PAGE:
Plumbers prepare for "brown Friday"

At L.A. Sanitation’s notorious Hyperion Treatment Plant (really they’ve made great strides with strong advocacy from Heal The Bay), the water treated with enzymes that break down the plumbing solid waste. A single source of a large dump of chemicals can destroy the enzymes, making for a terrible time for the sanitation workers. Chemicals could be traced back to someone washing or “dipping” their pets in a powerful flea killer, and probably overdoing it.

Hence, at the plant, they’d refer to an enzyme killing event as a “three dog night.”

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It’s also a big day for vets who treat a lot of dogs with pancreatitis from eating too much fat from table scraps.

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I’m pretty handy around the house, and keep my family pretty amused with the steady stream of mumbled curses when I take on plumbing projects.

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Sewage treatment plants are basically giant composters. Anything compostable that won’t plug the pipes will indeed just disappear. Free fats are bad but there is no reason vegetable trimmings can’t go down a garbage disposal and it is arguably better than throwing them in the garbage can if you aren’t going to compost them locally. Even meat scraps most people wouldn’t compost are basically fine in small quantities. It’s really just free oil and fat, especially hot grease, and most seriously when combined with wipes or other paper products that absolutely shouldn’t go down the drain.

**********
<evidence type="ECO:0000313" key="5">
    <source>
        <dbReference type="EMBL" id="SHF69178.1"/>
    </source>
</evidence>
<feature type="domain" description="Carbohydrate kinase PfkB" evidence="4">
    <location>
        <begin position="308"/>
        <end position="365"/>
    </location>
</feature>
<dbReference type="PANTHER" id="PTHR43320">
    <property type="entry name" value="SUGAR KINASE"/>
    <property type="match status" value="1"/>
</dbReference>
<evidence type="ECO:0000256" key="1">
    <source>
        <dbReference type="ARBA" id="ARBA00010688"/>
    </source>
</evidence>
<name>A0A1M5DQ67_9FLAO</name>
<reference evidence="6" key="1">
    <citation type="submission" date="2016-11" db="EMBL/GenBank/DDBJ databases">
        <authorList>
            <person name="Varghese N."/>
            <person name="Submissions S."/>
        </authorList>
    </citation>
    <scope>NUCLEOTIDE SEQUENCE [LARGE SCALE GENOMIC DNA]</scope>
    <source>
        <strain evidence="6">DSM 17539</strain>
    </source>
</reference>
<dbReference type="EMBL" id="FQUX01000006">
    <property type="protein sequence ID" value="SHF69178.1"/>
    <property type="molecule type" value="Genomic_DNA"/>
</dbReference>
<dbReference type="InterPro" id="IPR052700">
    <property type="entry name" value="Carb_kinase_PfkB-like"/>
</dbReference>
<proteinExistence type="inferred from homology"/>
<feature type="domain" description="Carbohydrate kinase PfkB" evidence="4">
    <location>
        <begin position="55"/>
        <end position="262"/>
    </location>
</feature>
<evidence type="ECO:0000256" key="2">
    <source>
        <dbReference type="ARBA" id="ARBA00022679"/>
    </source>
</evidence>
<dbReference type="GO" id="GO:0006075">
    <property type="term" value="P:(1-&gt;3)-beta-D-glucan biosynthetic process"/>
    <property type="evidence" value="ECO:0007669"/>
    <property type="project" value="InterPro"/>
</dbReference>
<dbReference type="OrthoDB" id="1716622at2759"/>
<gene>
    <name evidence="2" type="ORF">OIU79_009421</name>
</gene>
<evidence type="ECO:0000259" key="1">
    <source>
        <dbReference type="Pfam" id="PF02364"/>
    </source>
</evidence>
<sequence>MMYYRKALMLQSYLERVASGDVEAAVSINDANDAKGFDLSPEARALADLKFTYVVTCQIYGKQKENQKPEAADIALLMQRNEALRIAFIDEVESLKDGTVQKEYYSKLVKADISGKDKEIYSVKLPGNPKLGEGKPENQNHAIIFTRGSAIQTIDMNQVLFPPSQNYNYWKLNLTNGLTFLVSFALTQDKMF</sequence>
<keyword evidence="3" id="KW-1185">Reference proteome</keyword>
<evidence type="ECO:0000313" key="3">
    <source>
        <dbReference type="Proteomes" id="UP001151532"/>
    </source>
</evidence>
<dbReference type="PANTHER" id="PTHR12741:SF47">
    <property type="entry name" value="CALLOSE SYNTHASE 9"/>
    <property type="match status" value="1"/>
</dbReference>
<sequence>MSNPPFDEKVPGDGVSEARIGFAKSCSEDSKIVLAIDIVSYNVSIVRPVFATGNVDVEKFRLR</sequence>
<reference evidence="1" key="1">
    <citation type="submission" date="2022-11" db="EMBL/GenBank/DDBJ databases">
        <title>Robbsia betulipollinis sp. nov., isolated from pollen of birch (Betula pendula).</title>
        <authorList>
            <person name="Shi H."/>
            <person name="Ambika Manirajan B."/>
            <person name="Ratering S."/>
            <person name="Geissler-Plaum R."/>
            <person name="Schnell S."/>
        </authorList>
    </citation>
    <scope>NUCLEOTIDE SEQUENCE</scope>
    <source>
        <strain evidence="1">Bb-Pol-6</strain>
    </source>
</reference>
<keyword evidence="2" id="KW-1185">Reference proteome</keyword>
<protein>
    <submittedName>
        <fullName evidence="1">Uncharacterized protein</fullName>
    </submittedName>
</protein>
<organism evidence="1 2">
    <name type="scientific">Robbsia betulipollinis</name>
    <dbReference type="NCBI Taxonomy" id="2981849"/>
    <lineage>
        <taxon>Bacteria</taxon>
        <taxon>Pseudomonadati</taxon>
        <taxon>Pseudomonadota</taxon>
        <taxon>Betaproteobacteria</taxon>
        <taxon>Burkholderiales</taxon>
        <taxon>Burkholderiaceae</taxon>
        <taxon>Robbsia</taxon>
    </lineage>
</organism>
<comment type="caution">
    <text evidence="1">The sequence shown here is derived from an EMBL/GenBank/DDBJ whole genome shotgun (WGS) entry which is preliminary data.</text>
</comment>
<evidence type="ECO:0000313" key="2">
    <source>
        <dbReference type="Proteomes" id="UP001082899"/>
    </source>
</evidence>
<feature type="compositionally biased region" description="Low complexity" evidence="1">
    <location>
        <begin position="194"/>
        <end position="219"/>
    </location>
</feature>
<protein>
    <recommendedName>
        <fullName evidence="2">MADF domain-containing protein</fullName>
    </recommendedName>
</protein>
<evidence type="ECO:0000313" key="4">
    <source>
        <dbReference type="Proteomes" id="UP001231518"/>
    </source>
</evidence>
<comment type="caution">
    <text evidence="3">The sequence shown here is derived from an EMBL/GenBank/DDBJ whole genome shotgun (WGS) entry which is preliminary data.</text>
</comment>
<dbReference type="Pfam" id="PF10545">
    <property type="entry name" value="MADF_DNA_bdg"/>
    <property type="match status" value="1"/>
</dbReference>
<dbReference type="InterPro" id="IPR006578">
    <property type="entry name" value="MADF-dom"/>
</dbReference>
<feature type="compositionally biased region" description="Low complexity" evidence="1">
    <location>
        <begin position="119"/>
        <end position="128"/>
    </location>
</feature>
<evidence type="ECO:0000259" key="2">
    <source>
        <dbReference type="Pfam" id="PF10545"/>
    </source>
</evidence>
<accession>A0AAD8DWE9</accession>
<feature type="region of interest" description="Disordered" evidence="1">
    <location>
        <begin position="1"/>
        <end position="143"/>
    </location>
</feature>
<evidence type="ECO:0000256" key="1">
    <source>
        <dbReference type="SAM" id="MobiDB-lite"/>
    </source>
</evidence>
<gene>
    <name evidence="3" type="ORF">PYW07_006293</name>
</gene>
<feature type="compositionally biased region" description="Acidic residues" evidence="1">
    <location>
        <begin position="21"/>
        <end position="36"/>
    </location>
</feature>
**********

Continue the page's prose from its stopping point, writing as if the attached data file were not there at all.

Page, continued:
In other words, none of the things you would use a disposal for (larger solid food waste) are really a problem. The way people plug their drain is pouring the hot grease and juice from their roasting pan down the sink. Let that cool some and pour it in the trash.

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My wife feels that. But she does appreciate my usefulness.

A plumber acquaintance of mine once told me the three rules of plumbing
1- Sh*t flows downhill
2- Payday is on Friday
3- Don’t chew your nails.
RIP Bob Farmer. You were a wise man.

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I once unclogged my kitchen drain by pouring an entire stockpot of boiling water down it. The problem that my parents used to have was coffee grounds which swell up and are a very bad thing to put down the drain. They learned to be VERY careful when cleaning out the percolator.

You do NOT, I repeat, NOT want to pour boiling water down your drains, if your drains are schedule 40 PVC. They are not designed to withstand this temperature and can deform, causing even more problems.

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Also, if you have compost pickup in your area, use that over the garbage. It keeps that food from turning into methane over time in a landfill.

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for some reason, switching back and forth between very hot water and very cold water a few times gets all the soap off your hands really quickly